“But mama,” Jacob replied, “Esau is hairy and I am smooth. What if my father feels me and discovers that I have deceived him. I will be a deceiver in his sight and receive a curse, not a blessing.”

“Do what I say,” Rebekah scolded. Jacob conceded.

Once again the pleasing aroma of a simple cooked meal paved the way for Jacob to receive what rightly belonged to Esau. He stepped into his father’s room.

“Father.”

“Here I am. Who are you, my son?”

“Esau, your firstborn. I have done as you told me.” Jacob hesitated—shocked by a shiver of fear. “Get up, please, sit and eat of my game, that you may bless me.”

Esau had never gotten game so quickly and prepared it so wonderfully. Isaac hesitated.

“How is it that you have it so quickly, my son?”

Jacob continued resolutely in his deception. “Because the Lord your God caused it to happen to me.”

Isaac hesitated again. Something wasn’t right about this and he couldn’t put his finger on it. “Come close that I may feel you, my son, whether you are really my son Esau or not.”

Jacob’s heart skipped a beat.   Did Isaac know? He feared his father’s curse if his true identity were revealed. He walked timidly toward his father, arranging the goatskin that now graced his hands and neck so that his father would touch the hairy hands of Esau.

“The voice is the voice of Jacob,” Isaac stammered, “But the hands are the hands of Esau.”

Isaac blessed Jacob.

Another moment of doubt. “Are you really my son Esau?” Isaac asked.

Another lie. “I am.”

Jacob served Rebekah’s best. Young goat marinated in deception. Wine aged by dishonesty. An aging father, a desperate son, a doting mother and a deceitful brother. A recipe for disaster.

Isaac’s tired voice broke the silence. “Come close and kiss me my son.”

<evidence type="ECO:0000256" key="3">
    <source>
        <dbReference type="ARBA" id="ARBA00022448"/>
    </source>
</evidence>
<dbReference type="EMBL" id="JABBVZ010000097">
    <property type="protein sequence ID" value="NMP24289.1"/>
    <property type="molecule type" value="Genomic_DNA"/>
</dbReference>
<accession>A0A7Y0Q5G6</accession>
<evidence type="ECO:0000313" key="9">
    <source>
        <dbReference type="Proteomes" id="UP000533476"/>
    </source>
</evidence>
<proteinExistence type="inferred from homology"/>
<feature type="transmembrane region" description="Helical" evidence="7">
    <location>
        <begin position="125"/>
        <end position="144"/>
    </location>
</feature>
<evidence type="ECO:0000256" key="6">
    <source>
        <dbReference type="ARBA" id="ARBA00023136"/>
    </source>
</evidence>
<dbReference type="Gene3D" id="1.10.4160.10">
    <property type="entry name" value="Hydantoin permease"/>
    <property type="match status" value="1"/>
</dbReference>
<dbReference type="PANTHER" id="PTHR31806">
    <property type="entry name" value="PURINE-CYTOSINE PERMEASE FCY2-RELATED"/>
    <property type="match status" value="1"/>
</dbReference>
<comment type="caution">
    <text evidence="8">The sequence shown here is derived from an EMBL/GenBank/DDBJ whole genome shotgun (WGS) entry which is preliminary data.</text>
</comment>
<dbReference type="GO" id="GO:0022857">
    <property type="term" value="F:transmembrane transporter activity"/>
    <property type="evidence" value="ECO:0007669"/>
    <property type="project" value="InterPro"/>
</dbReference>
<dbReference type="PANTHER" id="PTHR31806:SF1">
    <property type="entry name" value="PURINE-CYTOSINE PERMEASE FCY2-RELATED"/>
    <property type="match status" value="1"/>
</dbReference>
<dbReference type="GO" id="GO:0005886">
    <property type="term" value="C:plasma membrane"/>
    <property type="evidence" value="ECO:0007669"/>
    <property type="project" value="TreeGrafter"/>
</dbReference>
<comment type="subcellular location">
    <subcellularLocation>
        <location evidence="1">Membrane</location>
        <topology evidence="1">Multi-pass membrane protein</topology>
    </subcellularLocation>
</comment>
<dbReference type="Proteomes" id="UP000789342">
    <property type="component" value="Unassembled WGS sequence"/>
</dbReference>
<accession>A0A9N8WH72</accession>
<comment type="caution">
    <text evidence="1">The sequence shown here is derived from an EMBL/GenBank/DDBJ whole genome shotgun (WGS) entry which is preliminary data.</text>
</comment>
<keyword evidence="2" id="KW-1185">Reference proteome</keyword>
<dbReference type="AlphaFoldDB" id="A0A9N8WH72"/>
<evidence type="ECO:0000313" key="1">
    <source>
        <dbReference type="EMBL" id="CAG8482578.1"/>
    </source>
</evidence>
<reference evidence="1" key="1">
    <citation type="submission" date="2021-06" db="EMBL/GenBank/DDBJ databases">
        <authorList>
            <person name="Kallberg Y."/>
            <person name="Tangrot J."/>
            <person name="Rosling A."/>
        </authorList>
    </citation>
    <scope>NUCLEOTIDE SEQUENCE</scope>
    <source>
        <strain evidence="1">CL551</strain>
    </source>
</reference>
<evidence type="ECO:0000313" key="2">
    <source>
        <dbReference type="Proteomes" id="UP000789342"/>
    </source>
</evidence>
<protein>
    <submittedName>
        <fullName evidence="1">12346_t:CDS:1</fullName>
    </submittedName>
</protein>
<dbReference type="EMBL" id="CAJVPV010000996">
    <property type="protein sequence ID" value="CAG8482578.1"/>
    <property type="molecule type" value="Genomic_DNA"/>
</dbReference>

Jacob approached his father—again—and kissed him. The smell of the fresh goatskins pleased Isaac.

“See, the smell of my son is like the smell of a field which the Lord has blessed. Now may God give you of the dew of heaven, and of the fatness of the earth, and an abundance of grain and new wine; may peoples serve you, and nations bow down to you; be master of your brothers, and may your mother’s sons bow down to you. Cursed be those who curse you, and blessed be those who bless you.”

Jacob breathed a sigh of relief, gathered the leftovers and slipped out of the room.

Esau rushed in. His food prepared to perfection, he awaited his father’s blessing. “Let my father arise and eat of his son’s game, that you may bless me.” Esau waited.

“Who are you?” Isaac questioned.

“I am your son, your firstborn,” Esau answered, carefully indicating that he had been born first, though only a few seconds before Jacob.

The news shocked Isaac. He trembled in his bed. “Who was he then that hunted game and brought it to me, so that I ate of all of it before you came, and blessed him? Yes, and he will be blessed.”

The words pierced Esau like an arrow from his quiver. He cried out bitterly, “Bless me, even me also, O my father!”

Isaac’s trembling body lay still. All that could be heard was Esau’s groaning and Isaac’s weakening voice, “Your brother came deceitfully and has taken away your blessing.”

Esau, filled with rage, begged his father. “Is he not rightly named Jacob, for he has supplanted me these two times? He took away my birthright, and behold, now he has taken away my blessing. Have you not reserved a blessing for me?”

Isaac’s words stung like driving rain. “Behold, I have made him your master, and all his relatives I have given to him as servants; and with grain and new wine I have sustained him. Now as for you then, what can I do, my son?”

Dignity gone. Self-respect relinquished. Esau begged. “Do you have only one blessing, my father? Bless me, even me also, O my father.” Esau’s weeping could be heard through the entire village.

Isaac’s feeble voice penetrated Esau’s sobbing cries. “Behold, away from the fertility of the earth shall be your dwelling. And away from the dew of heaven from above. By your sword you shall live, and your brother you shall serve; but it shall come about when you become restless that you will break his yoke from off your neck.”

A blessing? Esau hardly thought so. “Once dad has died,” he thought, “I’ll kill Jacob.” Anger gave way to revenge. Bitterness grew like a deep root in his heart, squeezing out his very life. He set his heart on killing his brother.